“Investors are pouring in” money in Latin America’s logistics and shipping operations,” wrote our former colleague Jon Shieber in 2019. But a pandemic later, amid turmoil over gasoline prices around the world, it’s time for another visit.
Nowports (YC W19) is a good starting point for comparison. In February 2019, the Mexican startup just graduated from Y Combinator, and in Shieber’s words, “sett[ing] itself into the Flexport of Latin America.” Fast-forward to today, and Nowports has raised $92.6 million in funding, including a $60 million Series B round led by Tiger.
Examples like this abound as investors around the world are optimistic about freight forwarding. The pandemic played a role in boosting logistics startups and shed light on how essential supply chains are. But venture capital continues to flow even as COVID-19 eases, recent news shows.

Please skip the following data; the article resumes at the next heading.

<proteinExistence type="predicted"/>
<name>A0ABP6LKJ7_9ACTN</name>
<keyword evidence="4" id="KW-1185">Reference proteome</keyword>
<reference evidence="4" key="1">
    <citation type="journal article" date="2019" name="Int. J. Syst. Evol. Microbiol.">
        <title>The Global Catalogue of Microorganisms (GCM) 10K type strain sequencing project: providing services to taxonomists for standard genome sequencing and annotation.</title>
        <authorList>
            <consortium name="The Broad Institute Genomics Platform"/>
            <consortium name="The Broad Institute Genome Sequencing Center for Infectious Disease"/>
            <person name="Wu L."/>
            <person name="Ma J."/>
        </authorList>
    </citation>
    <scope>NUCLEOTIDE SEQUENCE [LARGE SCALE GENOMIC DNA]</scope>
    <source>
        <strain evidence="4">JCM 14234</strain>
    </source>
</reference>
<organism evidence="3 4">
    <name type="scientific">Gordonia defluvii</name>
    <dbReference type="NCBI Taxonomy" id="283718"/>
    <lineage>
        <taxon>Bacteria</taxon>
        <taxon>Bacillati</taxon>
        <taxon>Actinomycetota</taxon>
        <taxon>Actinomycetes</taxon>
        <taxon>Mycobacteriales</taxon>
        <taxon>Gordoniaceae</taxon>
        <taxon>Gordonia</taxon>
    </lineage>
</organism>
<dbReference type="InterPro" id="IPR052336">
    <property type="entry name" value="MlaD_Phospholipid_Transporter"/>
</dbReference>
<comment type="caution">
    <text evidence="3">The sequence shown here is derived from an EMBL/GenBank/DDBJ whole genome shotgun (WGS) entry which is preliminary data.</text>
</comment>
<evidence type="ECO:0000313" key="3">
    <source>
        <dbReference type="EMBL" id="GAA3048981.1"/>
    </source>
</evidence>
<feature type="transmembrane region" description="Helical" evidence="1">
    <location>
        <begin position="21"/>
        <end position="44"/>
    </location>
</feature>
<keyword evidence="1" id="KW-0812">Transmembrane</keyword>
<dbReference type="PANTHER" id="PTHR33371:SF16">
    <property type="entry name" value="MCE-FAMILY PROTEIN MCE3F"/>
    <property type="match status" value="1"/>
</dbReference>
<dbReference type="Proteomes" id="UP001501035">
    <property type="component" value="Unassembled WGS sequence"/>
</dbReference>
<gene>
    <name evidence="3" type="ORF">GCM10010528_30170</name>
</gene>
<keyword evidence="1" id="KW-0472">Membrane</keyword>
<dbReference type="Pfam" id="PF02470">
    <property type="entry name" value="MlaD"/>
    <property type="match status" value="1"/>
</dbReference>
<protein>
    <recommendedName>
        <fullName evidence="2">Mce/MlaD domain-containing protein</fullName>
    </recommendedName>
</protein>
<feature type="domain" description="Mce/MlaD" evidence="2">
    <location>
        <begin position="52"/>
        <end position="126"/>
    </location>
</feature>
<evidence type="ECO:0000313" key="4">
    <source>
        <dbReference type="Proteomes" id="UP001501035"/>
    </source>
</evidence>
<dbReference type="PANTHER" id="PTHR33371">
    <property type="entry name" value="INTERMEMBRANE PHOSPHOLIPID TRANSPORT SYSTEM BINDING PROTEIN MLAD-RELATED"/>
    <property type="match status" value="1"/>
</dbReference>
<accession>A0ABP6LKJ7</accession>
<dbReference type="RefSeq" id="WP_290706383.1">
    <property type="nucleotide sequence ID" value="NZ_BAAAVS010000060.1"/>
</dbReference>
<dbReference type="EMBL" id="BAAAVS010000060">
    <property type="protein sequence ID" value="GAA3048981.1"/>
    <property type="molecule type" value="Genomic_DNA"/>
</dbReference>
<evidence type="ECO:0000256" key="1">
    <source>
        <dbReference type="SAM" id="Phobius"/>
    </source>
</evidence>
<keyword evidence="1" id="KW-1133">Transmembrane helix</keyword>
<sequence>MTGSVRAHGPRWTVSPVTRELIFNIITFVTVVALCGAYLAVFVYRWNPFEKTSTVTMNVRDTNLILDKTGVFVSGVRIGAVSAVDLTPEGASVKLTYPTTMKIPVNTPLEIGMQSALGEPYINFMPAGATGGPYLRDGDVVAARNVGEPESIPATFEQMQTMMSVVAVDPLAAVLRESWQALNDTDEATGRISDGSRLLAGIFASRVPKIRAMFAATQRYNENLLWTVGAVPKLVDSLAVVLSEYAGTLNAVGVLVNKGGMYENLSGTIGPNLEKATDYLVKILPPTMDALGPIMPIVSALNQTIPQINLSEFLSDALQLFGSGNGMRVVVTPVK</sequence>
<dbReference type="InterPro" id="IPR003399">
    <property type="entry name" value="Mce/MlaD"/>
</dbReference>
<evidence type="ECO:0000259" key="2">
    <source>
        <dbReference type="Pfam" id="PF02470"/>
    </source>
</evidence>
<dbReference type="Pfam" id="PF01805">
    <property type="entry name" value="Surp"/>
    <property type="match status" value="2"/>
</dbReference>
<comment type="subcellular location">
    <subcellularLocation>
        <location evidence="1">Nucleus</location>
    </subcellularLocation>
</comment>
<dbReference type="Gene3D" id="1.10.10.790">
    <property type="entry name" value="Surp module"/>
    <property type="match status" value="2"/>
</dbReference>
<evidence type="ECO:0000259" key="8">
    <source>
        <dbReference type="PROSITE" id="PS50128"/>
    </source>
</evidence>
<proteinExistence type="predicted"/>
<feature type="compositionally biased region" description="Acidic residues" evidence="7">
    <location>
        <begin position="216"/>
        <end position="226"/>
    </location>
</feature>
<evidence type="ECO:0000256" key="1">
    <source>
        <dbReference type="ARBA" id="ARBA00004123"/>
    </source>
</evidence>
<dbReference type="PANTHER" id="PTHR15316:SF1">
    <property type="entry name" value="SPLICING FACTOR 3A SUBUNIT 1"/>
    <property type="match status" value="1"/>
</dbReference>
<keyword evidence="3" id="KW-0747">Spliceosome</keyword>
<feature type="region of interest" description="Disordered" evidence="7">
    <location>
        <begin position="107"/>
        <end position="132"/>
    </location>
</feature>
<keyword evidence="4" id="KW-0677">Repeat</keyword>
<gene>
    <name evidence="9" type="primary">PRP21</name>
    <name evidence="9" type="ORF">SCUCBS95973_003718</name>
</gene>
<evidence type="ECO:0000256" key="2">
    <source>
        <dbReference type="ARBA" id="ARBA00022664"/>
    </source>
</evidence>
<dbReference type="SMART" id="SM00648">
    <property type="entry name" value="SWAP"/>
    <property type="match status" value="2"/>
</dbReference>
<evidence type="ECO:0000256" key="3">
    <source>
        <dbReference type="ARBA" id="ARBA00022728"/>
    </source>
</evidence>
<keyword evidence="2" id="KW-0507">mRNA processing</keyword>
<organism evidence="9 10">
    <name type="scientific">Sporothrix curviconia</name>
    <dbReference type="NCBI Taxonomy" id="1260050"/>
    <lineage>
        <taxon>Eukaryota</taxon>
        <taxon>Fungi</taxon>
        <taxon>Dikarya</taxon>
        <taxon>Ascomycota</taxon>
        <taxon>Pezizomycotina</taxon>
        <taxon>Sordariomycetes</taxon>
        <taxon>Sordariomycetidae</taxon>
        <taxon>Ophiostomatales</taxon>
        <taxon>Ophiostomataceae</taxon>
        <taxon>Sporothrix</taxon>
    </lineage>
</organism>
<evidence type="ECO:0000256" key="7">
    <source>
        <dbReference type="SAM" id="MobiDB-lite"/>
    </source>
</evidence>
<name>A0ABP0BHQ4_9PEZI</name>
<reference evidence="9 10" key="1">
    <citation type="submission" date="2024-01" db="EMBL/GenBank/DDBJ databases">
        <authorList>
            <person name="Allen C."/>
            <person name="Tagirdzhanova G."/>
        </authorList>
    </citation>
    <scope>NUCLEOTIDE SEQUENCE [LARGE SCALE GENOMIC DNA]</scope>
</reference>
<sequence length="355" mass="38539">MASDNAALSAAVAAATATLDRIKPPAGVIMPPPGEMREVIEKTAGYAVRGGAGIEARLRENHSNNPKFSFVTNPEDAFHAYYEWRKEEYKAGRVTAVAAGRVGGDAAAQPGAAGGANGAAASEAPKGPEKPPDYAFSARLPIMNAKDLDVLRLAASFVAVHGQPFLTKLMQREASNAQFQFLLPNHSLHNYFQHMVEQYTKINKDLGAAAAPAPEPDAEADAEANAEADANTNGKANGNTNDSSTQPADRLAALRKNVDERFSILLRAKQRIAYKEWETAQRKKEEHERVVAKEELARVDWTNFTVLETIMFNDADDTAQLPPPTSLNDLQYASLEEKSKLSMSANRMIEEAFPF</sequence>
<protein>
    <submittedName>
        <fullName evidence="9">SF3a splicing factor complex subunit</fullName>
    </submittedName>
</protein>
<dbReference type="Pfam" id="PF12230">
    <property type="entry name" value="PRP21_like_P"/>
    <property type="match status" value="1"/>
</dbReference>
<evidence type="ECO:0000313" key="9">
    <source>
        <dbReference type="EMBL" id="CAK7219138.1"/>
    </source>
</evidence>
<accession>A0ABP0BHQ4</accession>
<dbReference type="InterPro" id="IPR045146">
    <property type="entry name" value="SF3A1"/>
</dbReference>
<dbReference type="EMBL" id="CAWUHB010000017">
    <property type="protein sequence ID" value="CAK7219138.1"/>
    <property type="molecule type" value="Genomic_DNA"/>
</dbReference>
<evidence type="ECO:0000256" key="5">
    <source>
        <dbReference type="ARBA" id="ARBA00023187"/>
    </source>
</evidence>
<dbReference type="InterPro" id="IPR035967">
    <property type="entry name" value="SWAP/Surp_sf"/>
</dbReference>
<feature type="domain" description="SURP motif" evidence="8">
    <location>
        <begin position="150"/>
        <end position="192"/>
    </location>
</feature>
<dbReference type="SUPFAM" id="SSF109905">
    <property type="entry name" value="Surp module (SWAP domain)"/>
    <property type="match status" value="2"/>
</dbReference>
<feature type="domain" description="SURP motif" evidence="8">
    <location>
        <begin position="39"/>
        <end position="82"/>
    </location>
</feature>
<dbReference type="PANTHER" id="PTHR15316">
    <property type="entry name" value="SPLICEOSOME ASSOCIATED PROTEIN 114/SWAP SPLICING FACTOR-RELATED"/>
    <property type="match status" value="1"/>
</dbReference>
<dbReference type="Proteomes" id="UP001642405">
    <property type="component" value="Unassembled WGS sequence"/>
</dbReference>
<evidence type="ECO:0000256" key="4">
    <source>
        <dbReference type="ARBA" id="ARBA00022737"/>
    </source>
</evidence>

This month Marketingwithanoy reported on three fundraising events in the shipping industry. Seattle-based Convoy is valued at up to $3.8 billion after a $260 million Series E round. OnePort in Nigeria has secured a $5 million investment that will help it expand to three major African hubs by the end of the year. And in Latin America, DeltaX has its eyes on the Andean region and $1 million in the bank.
Digitizing freight forwarding is a global challenge as the industry still lacks transparency and efficiency. Latin American startups have a steeper hill to climb, but this also drives them to innovate and help each other in interesting ways.
Much more than copycats
In Latin America, the problem is not only that freight is still very analogous, it is also not optimized. In the region, “demand for trucks exceeds capacity, yet trucks run empty 40% of the time,” according to Mexican startup BeGo (YC W20).
According to Jonathan Lewy, whose fund Investo backed BeGo and Nowports, the two startups represent the industry’s key models: marketplaces and freight forwarders. Other examples are CargoX from Brazil on the market side and Nuvocargo on the forwarding side.
However, business models in Latin America are often fused, and Nuvocargo is a good example.